Reuters posted an analysis of the federal government's efforts to shut down medical marijuana dispensaries through coercive "landlord letters" and threats to financial institutions.
Interestingly, the article comes to the conclusion that the U.S. Attorneys — particularly in California, which has been identified as "the number-one marijuana producing state in the country" — is pursuing action through the civil courts rather than the criminal courts because of the change of attitude regarding medical marijuana.
"Rather than try and get these criminal convictions, which they know the public does not support and which will only make an unpopular enforcement effort even more unpopular, they’re taking the softest route possible and that is definitely the administrative civil justice route of trying to get these landlords scared enough to stop that commerce from happening," said Allen St. Pierre, the executive director of the National Organization for the Reform of Marijuana Laws (NORML).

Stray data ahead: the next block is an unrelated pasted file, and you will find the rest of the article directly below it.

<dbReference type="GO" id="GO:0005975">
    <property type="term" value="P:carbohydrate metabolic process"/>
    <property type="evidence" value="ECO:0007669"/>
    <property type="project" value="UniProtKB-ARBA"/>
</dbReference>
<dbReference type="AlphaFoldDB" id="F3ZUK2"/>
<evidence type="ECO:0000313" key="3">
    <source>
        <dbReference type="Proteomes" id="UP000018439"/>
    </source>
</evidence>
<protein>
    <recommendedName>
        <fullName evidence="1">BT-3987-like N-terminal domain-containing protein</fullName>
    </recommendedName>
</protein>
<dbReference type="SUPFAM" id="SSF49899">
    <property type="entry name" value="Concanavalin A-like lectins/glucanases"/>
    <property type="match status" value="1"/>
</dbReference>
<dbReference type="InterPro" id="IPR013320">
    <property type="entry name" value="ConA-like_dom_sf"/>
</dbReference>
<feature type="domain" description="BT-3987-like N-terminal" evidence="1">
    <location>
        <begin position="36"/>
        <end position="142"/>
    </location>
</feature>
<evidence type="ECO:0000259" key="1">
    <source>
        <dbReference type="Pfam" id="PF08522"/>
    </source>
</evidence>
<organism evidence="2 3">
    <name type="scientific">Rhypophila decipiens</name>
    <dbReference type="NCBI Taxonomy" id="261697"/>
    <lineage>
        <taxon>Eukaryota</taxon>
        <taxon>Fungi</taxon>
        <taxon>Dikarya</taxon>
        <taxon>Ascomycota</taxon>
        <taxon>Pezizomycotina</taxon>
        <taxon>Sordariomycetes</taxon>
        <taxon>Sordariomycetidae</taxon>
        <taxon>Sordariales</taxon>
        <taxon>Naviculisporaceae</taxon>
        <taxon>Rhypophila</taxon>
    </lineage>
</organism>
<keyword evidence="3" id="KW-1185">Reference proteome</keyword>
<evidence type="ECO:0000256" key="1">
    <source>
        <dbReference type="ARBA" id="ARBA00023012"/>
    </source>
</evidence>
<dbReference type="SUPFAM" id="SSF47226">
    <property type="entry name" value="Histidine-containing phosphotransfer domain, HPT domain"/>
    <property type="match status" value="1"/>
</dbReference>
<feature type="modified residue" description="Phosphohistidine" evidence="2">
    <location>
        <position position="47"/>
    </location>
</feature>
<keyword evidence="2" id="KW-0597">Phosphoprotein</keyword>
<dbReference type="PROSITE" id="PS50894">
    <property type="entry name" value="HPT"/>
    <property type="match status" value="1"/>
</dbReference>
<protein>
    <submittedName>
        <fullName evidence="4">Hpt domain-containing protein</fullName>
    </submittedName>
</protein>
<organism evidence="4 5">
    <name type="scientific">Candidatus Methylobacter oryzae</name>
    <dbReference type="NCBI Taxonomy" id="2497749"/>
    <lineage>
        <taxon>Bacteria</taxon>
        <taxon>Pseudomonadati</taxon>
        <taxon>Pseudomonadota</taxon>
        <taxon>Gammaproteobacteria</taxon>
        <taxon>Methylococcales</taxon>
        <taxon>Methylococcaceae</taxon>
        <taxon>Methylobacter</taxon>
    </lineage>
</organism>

While the landlord letters work because property owners are unwilling to spend the hundreds of thousands of dollars to defend a single tenant, the dispensaries will move next door and the process will repeat.
While banks have also been threatened with seizure of assets if they work with dispensaries, owners have gotten around this by using personal accounts, using business fronts to open accounts or just moving to a cash-only model of business.
If federal prosecutors won't try "criminals" as such, are they really enforcing the law, or bullying legitimate businesses?